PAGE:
LONDON – Brent oil prices climbed above $50/bbl on Thursday for the first time in nearly seven months, according to a Reuters report.
According to the report, above $50/bbl oil was seen by many market players as breaching a psychological barrier that could lead producers, particularly among US shale companies, to revive operations scrapped in recent years.
Global benchmark Brent crude oil was up $.36 at $50.10/bbl, the highest in nearly seven months, after a larger-than-expected draw in US crude oil inventories last week indicated buyers are starting to mop up spare supply, Reuters reported.
US crude futures were up $.29 at $49.85/bbl, after touching $49.97, the highest since mid-October.
“Certainly ($50) is a psychological barrier. There is a momentum, people will try and push it up over that,”Ric Spooner, chief market analyst at Sydney’s CMC Markets, was quoted as saying.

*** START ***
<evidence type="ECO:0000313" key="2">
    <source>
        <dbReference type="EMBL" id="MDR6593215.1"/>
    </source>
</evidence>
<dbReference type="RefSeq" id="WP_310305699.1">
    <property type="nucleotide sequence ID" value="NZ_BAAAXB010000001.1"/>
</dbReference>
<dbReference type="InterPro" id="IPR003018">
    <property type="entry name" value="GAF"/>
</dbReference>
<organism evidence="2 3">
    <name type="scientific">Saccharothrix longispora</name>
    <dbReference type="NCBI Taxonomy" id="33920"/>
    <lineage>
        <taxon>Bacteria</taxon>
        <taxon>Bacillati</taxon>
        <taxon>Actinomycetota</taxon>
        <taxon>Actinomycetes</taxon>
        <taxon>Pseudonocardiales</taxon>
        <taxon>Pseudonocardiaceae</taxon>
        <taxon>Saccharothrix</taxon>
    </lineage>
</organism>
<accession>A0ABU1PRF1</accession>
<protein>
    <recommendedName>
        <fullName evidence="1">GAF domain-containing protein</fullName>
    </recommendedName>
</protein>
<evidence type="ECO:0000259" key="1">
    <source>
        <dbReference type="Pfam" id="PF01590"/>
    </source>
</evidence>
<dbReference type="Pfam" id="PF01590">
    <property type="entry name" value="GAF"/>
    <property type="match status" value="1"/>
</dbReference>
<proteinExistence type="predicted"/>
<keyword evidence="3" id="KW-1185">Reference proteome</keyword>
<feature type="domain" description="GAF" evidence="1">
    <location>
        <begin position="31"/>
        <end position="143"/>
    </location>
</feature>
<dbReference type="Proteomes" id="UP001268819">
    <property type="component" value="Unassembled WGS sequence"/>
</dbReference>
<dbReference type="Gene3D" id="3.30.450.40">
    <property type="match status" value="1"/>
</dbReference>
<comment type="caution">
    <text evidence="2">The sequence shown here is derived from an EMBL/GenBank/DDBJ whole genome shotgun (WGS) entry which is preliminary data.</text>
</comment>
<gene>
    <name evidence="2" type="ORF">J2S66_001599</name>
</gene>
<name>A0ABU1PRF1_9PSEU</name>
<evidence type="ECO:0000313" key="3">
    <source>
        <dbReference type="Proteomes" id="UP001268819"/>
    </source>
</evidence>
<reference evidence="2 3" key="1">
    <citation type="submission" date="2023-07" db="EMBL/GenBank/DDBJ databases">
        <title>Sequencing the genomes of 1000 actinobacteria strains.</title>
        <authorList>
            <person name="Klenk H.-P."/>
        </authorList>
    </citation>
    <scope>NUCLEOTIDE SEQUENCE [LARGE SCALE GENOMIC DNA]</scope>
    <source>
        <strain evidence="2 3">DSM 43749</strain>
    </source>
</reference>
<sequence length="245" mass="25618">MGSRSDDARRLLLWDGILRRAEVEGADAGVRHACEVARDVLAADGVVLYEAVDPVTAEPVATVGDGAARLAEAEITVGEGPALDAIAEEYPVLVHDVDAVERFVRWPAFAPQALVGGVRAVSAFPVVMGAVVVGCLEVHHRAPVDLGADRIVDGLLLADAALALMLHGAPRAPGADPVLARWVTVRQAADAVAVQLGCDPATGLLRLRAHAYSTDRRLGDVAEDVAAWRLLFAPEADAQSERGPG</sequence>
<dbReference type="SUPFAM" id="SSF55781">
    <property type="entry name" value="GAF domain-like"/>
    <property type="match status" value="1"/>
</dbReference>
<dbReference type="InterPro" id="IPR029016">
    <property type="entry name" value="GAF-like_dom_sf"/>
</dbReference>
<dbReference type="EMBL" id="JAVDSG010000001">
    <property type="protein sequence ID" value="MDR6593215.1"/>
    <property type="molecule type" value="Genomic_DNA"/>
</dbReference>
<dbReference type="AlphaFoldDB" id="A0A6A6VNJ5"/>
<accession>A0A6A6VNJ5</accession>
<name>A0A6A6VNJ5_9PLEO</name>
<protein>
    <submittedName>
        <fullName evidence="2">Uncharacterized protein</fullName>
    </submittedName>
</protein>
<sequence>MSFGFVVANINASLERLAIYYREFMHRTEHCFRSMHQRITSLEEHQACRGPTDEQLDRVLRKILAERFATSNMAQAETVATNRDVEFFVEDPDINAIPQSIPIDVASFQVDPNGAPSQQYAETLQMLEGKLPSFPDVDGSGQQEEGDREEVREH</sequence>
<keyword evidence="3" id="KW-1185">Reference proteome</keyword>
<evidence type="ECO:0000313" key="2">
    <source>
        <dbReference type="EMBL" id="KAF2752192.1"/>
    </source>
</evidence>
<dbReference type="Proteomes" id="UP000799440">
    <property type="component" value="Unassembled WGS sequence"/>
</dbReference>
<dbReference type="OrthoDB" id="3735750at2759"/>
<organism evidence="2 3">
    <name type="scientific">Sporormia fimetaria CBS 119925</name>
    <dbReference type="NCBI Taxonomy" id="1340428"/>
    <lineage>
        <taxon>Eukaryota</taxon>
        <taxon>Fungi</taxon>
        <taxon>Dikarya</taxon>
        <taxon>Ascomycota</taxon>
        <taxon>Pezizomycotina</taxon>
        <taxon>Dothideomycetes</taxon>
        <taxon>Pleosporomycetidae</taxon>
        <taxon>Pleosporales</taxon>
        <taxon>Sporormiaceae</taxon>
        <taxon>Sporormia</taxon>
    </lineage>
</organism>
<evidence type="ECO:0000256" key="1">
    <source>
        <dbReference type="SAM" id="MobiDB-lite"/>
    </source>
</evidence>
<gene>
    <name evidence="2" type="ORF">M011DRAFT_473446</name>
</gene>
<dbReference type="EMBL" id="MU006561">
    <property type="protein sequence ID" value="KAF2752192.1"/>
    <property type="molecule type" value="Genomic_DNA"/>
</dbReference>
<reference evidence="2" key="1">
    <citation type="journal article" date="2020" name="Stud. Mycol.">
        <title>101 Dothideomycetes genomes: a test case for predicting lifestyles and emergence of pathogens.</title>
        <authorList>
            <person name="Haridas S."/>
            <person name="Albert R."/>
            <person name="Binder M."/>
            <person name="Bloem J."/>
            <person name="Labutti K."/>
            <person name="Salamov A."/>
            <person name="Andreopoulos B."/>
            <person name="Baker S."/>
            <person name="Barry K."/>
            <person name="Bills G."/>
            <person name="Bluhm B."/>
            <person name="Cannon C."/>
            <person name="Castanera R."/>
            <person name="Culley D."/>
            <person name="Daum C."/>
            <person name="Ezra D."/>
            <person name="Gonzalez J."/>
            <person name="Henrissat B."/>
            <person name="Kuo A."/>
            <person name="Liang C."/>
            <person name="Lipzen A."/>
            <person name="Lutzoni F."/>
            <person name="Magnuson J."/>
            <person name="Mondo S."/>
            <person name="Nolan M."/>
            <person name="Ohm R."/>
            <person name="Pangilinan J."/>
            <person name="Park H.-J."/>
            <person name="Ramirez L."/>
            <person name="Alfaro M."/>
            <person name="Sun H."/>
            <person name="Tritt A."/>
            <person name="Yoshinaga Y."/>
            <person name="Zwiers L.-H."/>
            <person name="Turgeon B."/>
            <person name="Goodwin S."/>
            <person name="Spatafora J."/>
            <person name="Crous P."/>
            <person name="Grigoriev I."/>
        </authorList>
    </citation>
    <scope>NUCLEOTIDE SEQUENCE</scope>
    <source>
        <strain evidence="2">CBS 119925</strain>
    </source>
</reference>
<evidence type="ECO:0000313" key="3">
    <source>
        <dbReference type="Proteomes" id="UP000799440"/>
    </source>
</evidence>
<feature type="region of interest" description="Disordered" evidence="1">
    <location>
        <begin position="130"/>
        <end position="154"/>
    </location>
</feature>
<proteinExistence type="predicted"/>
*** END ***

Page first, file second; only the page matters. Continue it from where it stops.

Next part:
A meeting of OPEC countries on June 2 in Vienna to discuss the oil market added further support. However, the recent rise in oil prices and friction between key members Saudi Arabia and Iran mean a coordinated effort to intervene to support prices is slim.
“A (production) freeze remains a tail risk, but a very small one. The bigger risk is that following the meeting, Saudi will increase production to meet rising summer domestic demand, to preserve market share in its oil wars with Iran and Iraq,” David Hufton, head of PVM Oil brokers, was quoted as saying.
“These are all compelling reasons to expect Saudi production to rise over the summer months.”